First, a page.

It was a lovely day in Tokyo today; the sky was a limpid blue, bright and lively with clear sunlight. It was cool for July; agricultural weather experts were worrying in the Times about the young rice. The temperature had not gone higher than 15 degrees; it was really March or early April weather; and the growing rice liked a little warmer sun. But the school-girls in their vegetable patches on the crest of Kudan hill were giggling and pushing one another, their voices high and fresh. A couple of soldiers from the barracks nearby were running after a stray pig; it was a small scrawny pig but it was tricky and elusive and the soldiers, clumsy and ungainly in their new yellow boots, stumbled amid the wreckage of a bandstand with loud excited laughs. In the wide formal park of the Yasukuni shrine visitors from the provinces were eating their lunches under the quiet trees. There was also a group of army clerks stretched silently on the grass. From the foot of the hill came the whine and clatter of streetcars toiling up the slope. It was a pleasant grateful lull in the fortnight of alarms; and the people of Tokyo, the grimy housewives gossiping in the ration queues, the thoughtful students dangling frayed white towels at their belts, the stumbling babies picking at their sores, the clerks and policemen, the technical majors and pathetic drabs, all wrapped in that curious and uniquely Japanese smell of pickled radish, cheap pomade, and soya bean sauce, were chatting and dozing in the sunlight wherever they could find it.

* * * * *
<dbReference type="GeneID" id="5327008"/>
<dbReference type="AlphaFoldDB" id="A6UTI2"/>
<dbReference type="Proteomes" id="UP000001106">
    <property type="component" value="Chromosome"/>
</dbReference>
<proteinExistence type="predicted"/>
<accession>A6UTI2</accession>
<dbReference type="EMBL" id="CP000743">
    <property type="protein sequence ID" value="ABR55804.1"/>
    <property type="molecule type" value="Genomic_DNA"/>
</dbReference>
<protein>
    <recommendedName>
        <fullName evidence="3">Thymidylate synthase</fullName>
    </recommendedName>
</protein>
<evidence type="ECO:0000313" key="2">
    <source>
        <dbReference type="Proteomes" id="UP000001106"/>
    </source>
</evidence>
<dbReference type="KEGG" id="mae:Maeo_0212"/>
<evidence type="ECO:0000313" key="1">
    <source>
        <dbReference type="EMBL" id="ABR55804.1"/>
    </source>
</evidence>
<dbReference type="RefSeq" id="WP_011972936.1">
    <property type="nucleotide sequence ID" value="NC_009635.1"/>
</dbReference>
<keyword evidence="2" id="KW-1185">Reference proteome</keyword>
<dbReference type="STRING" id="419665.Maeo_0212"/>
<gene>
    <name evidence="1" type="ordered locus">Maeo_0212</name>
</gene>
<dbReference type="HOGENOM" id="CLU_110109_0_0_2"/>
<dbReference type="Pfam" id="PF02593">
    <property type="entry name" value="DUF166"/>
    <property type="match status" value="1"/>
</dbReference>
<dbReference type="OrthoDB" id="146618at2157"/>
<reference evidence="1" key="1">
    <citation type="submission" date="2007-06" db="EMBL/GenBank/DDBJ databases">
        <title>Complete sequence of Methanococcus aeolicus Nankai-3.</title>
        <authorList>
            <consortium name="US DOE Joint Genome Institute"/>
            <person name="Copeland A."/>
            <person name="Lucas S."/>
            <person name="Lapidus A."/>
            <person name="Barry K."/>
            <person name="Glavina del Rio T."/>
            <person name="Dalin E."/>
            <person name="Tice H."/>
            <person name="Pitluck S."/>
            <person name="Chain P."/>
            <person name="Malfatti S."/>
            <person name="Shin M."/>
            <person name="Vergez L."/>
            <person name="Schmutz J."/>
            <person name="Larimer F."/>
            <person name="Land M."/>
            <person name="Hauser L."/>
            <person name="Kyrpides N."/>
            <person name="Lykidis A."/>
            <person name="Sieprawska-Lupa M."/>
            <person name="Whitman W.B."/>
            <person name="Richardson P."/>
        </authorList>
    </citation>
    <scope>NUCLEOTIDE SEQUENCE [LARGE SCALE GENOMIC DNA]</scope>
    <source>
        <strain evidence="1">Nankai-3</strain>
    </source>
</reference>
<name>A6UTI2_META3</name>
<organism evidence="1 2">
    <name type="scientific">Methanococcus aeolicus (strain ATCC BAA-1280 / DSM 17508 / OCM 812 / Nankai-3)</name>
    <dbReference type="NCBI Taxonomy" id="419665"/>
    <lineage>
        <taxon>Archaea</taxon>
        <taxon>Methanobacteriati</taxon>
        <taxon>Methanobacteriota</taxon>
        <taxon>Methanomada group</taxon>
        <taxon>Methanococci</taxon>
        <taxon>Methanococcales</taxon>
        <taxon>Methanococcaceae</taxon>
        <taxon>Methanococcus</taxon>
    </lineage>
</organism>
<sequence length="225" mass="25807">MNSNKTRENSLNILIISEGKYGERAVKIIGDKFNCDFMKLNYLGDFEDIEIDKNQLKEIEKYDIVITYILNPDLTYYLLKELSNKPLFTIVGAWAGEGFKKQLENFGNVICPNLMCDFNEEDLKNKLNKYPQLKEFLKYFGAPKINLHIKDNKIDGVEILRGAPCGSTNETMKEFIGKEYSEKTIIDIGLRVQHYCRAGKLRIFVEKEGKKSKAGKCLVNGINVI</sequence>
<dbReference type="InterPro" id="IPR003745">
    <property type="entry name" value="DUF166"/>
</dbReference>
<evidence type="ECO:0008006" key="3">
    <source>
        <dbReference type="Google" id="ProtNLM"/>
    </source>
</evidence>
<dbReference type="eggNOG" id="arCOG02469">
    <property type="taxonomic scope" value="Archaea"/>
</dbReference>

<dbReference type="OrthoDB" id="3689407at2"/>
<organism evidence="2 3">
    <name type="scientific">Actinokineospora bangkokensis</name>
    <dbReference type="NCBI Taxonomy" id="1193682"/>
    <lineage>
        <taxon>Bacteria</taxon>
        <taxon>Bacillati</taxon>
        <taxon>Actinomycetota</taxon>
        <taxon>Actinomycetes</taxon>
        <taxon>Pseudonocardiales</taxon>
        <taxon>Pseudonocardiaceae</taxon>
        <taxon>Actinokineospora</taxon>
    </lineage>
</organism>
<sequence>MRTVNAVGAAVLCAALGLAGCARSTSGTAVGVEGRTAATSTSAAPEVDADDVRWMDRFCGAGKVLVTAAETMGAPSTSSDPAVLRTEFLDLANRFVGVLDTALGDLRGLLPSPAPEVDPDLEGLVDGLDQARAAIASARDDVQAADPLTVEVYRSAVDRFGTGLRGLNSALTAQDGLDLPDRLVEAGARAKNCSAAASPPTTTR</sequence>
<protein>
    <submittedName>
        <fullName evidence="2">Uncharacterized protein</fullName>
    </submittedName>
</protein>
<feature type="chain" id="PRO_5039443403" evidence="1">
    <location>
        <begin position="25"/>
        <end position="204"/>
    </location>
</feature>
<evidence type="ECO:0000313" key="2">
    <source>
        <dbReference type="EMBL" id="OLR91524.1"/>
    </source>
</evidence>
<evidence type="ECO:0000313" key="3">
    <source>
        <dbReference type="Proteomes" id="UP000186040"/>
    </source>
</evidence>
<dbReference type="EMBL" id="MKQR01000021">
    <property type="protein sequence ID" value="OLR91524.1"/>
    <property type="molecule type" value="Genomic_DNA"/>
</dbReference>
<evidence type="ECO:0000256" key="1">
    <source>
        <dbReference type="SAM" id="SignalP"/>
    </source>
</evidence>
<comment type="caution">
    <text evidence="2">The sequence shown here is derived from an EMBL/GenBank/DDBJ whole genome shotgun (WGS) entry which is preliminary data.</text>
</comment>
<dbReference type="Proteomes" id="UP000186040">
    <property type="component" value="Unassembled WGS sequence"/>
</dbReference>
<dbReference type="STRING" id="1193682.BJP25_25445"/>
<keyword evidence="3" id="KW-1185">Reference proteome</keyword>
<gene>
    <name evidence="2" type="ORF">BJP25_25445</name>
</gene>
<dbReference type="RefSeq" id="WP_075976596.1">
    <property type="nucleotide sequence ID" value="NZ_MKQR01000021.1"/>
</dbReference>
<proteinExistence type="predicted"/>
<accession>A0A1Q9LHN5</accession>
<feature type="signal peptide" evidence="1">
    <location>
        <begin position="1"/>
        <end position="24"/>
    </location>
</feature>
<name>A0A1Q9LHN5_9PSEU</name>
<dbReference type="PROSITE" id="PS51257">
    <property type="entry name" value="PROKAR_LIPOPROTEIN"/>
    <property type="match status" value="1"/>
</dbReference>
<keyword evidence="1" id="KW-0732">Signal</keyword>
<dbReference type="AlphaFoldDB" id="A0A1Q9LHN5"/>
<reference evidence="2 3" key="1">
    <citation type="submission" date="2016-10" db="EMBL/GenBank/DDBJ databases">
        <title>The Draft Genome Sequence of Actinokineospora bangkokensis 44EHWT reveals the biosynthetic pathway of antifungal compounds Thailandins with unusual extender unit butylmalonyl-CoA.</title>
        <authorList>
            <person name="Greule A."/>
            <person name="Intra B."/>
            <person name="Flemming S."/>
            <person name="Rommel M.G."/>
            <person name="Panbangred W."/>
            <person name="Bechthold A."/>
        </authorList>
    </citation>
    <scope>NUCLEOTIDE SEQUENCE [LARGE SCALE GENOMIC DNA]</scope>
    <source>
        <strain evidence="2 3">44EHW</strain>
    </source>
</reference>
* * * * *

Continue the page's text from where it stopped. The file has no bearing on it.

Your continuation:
It seemed impertinent to note these things because in a distant German city, one day and half-a-world away, the powers at the gates had announced an ultimatum to Japan. The Tokyo papers hinted at it in subtle innuendoes. A delayed dispatch intercepted by Domei threatened that “immediately following the termination of the Potsdam conference, the Soviet Union, the U.S.A. and Britain are reported to have decided to make a vital joint proposal to Japan. They had no short-wave radios so they did not know but even as they sat in the sweet summer sunlight, the air above these dreamy people of Tokyo was vibrant with a last demand for unconditional surrender. Doubtless in the hidden halls and palaces the warlords were pondering on this message; perhaps even now the ministers of His Imperial Majesty studied one another’s faces with jealousy and suspicion as they debated what course could put the imperial mind at ease. But for this one miraculously peaceful day the mind of the common man in Tokyo was already at ease, in the soothing warmth beside the golden carp that swam silently in the depths of the imperial moats.

 

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